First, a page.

Kapur’s team wanted to give control to those who had lost it, and make communication possible for those who need it. That’s pretty amazing stuff, if you think about it. And the good news is that they’ve made it work.

Kapur’s team delivers a non-invasive wearable that can read your mind (through your jaw)

Kapur’s team developed a wearable headset, called AlterEgo, that measures the minute electrical impulses the brain sends your jaw muscles when you think a word. Packed into a small wearable that fits along your jaw and lip, this isn’t the scary helmet you’re probably imagining. His team trained these sensors to recognise a small vocabulary, and then demonstrated that this wearable was useful for a pretty formidable array of tasks. Larry Hardesty, writing for MIT News, reports that “the researchers began collecting data on a few computational tasks with limited vocabularies — about 20 words each. One was arithmetic, in which the user would subvocalize large addition or multiplication problems; another was the chess application, in which the user would report moves using the standard chess numbering system.” After adjusting the system for a few minutes to each test subject, they found that it was startlingly accurate – showing an “average transcription accuracy of about 92 percent”!

A man wearing the AlterEgo headset
Kapur’s team developed a wearable headset, called AlterEgo, that measures the minute electrical impulses the brain sends your jaw muscles when you think a word.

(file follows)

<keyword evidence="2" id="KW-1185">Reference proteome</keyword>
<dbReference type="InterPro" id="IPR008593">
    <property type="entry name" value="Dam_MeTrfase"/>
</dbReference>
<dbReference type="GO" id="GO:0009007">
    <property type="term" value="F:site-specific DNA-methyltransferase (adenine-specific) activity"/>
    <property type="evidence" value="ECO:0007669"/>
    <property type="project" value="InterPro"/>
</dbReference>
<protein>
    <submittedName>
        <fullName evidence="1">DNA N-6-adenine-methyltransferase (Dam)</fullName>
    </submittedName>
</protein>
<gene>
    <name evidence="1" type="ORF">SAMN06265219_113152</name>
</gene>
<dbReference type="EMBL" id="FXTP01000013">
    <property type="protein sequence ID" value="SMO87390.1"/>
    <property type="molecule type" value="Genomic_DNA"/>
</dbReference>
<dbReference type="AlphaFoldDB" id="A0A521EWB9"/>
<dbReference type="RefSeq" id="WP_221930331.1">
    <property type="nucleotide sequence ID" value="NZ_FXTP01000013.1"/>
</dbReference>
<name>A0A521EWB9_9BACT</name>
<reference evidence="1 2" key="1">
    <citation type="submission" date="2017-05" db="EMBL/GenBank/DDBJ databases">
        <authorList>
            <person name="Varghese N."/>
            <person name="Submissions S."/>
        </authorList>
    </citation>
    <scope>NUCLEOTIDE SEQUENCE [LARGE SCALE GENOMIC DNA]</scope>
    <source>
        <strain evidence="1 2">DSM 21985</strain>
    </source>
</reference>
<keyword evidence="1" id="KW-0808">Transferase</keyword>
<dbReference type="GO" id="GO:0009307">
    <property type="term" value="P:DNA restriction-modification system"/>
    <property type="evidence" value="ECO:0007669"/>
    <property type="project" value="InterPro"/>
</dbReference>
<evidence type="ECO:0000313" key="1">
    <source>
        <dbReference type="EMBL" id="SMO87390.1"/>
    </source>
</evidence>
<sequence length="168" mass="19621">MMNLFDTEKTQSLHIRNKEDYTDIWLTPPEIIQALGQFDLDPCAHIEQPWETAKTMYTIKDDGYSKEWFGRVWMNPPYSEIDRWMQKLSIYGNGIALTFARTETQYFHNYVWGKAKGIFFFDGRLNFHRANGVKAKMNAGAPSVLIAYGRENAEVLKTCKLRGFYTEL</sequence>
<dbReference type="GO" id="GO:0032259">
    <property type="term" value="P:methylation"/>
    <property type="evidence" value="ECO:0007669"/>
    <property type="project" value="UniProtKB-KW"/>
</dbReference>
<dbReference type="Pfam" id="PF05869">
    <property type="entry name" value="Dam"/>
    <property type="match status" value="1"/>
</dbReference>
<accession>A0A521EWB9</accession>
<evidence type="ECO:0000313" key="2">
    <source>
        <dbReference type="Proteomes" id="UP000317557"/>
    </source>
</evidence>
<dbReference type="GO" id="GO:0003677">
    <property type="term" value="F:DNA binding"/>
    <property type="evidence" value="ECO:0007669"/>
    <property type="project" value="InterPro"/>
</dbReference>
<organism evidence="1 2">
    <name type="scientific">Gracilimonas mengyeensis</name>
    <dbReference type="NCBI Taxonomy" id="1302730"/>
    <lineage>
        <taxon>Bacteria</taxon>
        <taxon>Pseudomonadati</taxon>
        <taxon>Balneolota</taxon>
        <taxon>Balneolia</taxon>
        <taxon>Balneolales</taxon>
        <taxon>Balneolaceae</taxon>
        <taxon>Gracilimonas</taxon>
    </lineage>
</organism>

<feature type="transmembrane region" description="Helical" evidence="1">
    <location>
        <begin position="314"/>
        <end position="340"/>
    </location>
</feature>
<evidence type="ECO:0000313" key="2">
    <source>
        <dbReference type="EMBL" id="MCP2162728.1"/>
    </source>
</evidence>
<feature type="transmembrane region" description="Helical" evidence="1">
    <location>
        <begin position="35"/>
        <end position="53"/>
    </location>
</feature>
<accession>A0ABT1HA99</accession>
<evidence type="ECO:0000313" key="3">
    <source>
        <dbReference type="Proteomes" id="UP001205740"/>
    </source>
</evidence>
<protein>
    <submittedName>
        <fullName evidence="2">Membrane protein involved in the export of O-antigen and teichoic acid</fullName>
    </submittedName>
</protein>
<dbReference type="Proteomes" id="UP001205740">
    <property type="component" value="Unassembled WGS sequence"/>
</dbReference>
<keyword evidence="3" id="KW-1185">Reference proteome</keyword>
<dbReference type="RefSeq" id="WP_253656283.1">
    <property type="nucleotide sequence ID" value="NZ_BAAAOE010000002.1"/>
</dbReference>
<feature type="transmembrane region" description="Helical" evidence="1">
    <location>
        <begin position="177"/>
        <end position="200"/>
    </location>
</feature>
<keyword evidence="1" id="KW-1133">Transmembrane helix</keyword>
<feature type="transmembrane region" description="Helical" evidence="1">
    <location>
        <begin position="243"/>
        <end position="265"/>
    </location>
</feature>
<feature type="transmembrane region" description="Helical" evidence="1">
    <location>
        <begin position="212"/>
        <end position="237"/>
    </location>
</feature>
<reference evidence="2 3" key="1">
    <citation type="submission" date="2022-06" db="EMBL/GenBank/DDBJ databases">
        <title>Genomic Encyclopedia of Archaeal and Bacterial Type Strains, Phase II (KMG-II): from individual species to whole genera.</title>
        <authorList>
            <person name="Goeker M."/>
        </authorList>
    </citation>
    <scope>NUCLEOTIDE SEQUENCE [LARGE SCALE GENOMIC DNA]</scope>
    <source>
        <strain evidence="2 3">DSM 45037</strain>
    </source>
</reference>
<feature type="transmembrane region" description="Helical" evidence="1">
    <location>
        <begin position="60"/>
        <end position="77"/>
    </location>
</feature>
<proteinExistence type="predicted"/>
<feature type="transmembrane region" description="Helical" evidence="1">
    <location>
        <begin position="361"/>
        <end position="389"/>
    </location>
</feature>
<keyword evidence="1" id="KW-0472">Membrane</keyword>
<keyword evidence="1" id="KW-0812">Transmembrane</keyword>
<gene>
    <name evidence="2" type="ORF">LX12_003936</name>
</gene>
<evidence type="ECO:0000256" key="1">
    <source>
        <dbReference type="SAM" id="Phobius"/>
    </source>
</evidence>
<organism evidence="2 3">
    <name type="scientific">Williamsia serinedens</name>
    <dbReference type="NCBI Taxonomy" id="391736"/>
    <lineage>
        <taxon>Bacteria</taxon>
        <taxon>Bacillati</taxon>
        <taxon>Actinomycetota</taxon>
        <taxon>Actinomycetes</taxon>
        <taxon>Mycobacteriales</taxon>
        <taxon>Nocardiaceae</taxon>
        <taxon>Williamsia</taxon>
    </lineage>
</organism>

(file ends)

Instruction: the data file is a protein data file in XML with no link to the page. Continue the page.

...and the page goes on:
Kapur’s pretty humble about their accomplishment. “We’re in the middle of collecting data, and the results look nice … I think we’ll achieve full conversation some day,” he says. Don’t let this dampen your excitement, though; he’s just being really, really cautious.

The possibilities for this tech are exciting

But Thad Starner, a full professor in the School of Interactive Computing at the Georgia Institute of Technology, doesn’t want Kapur to fool you with his humility. As he says, “I think that they’re a little underselling what I think is a real potential for the work … Like, say, controlling the airplanes on the tarmac at Hartsfield Airport here in Atlanta.” In noisy environments, silent speech among a headphone-wearing team could be a life-saver, literally. “You’ve got jet noise all around you, you’re wearing these big ear-protection things — wouldn’t it be great to communicate with voice in an environment where you normally wouldn’t be able to? You can imagine all these situations where you have a high-noise environment, like the flight deck of an aircraft carrier, or even places with a lot of machinery, like a power plant or a printing press,” Starner explains. In these contexts, Kapur’s innovation could be revolutionary for safety.

And just take a look at how Kapur’s system, transformed into a tool to control a television, could give someone with limited motor control more freedom:

That’s pretty incredible, right? Kapur surely knows this, and what his team has accomplished is nothing short of miraculous. For people who can’t easily communicate due to injury or illness, or for those working in dangerous, noisy environments, this is life-changing tech.

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This article is written by Richard van Hooijdonk

This article is written by Richard van Hooijdonk

Trendwatcher, futurist and international keynote speaker Richard van Hooijdonk takes you to an inspiring future that will dramatically change the way we live, work and do business.